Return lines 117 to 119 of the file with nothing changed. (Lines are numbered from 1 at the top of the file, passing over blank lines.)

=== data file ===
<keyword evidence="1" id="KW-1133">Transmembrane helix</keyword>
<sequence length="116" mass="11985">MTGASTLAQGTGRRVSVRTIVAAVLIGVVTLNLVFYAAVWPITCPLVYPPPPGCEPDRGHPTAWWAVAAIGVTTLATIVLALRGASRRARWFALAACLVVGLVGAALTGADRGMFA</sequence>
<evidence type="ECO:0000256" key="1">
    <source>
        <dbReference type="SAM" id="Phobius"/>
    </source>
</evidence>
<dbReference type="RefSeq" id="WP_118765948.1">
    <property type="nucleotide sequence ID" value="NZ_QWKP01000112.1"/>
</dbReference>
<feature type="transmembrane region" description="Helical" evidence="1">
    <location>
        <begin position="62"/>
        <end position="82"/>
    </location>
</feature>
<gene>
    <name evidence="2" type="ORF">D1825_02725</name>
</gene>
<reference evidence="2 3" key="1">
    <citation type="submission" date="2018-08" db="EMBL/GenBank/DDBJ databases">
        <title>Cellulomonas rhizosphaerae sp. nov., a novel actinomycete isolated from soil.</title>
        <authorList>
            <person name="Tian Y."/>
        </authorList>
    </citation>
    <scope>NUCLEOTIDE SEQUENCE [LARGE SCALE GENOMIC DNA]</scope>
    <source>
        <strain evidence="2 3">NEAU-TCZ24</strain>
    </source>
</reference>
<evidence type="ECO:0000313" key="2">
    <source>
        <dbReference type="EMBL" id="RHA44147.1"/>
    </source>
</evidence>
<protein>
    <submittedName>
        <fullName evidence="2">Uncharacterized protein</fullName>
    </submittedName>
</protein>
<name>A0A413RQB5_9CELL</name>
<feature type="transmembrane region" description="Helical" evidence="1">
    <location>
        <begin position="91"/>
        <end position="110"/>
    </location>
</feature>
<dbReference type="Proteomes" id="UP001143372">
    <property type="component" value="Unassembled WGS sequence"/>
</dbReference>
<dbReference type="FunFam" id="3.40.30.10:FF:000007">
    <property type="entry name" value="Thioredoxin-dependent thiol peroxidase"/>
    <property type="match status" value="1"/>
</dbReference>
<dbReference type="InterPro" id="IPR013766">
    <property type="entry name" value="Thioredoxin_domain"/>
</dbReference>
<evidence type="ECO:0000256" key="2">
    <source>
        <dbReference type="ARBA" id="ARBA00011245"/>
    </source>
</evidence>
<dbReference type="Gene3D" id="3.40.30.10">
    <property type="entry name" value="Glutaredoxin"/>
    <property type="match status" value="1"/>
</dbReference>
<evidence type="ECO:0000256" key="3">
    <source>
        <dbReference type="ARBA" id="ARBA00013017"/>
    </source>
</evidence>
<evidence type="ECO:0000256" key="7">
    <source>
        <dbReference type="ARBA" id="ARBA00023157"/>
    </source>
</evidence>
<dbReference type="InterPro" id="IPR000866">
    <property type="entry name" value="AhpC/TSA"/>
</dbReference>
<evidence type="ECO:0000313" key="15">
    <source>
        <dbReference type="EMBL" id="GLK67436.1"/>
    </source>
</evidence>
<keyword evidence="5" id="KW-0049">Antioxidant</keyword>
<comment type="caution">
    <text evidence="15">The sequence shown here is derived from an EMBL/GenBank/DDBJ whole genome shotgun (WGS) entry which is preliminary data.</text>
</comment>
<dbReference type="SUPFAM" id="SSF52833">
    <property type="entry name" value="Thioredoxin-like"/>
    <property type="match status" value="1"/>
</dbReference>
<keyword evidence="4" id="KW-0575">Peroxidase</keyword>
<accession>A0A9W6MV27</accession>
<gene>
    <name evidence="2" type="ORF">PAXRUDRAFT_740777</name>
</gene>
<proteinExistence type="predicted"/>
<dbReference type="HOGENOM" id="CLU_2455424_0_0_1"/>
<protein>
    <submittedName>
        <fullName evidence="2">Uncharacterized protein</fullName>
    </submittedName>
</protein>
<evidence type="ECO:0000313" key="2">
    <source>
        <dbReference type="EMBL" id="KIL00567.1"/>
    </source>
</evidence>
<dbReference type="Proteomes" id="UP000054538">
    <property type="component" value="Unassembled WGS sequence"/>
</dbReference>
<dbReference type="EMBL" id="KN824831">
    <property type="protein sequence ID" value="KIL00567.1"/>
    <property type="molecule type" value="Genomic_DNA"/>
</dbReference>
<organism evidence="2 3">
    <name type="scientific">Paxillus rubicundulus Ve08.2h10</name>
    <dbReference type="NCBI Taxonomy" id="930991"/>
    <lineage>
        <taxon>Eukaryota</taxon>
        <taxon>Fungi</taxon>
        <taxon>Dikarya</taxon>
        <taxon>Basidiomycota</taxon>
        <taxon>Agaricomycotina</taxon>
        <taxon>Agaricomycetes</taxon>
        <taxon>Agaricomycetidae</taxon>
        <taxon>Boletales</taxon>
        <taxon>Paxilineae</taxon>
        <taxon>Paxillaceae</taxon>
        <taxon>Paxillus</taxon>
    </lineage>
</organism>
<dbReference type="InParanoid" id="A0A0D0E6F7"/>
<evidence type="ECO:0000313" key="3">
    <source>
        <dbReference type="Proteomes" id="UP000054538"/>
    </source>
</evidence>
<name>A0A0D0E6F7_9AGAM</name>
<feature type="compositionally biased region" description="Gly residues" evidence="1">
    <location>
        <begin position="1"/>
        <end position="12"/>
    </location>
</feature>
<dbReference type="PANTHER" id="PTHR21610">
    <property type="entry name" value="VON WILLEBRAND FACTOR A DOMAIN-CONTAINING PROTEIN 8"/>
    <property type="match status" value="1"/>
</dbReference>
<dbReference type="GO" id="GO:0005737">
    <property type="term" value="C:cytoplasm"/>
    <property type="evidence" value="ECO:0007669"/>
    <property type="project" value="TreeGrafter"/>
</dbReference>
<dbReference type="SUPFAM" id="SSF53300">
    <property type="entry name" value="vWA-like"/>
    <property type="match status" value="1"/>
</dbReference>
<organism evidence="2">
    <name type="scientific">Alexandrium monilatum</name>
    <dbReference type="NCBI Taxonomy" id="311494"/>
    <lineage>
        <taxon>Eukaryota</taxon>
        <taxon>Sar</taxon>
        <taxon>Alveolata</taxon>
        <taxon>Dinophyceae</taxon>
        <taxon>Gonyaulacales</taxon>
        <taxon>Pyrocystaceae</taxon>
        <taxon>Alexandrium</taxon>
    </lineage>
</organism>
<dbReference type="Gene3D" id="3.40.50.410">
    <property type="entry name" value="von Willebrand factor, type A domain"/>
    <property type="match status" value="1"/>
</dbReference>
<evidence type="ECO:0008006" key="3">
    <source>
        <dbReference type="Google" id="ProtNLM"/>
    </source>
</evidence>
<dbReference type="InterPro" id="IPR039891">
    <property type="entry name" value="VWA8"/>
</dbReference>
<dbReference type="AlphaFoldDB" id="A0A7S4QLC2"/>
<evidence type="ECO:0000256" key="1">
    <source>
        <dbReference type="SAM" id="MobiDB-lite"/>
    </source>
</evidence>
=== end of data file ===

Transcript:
</dbReference>
<organism evidence="2 3">
    <name type="scientific">Paxillus rubicundulus Ve08.2h10</name>